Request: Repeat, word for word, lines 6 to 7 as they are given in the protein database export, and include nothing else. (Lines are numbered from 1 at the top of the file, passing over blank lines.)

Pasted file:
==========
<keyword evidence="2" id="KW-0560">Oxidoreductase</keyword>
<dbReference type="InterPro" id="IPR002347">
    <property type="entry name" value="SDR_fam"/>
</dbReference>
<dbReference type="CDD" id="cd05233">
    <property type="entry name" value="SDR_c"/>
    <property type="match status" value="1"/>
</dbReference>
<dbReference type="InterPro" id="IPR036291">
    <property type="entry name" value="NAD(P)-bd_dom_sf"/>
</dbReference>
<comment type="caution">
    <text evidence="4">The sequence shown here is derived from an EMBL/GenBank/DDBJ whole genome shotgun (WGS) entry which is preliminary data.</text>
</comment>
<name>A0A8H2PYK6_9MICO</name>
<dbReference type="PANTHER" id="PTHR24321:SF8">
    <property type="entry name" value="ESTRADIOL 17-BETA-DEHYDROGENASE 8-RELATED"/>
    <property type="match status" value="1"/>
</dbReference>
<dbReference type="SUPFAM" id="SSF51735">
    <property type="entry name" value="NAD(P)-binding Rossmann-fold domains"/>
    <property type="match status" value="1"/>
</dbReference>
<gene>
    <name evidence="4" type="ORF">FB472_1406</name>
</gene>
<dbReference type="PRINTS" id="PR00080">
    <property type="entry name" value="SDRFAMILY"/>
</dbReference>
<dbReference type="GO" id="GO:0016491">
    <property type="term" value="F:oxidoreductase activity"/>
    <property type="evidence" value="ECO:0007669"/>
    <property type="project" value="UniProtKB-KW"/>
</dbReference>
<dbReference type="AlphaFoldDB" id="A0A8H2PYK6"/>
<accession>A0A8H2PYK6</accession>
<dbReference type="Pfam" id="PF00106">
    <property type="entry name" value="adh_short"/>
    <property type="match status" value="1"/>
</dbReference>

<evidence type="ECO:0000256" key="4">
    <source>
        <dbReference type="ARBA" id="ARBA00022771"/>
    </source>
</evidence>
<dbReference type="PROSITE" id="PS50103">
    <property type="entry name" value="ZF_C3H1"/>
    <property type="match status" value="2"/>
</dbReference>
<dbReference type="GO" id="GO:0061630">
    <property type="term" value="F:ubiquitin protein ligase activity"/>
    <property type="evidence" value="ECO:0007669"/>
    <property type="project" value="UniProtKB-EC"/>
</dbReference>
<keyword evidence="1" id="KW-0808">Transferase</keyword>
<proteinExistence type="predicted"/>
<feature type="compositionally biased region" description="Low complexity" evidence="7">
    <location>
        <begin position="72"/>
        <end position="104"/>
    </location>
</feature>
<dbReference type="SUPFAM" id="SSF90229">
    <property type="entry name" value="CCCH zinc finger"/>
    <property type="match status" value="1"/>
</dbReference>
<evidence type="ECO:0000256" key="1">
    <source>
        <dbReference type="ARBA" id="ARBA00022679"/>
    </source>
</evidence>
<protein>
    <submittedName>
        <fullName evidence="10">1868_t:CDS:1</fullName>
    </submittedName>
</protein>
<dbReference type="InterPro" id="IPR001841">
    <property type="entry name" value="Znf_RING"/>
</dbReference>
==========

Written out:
    <property type="entry name" value="SDR_c"/>
    <property type="match status" value="1"/>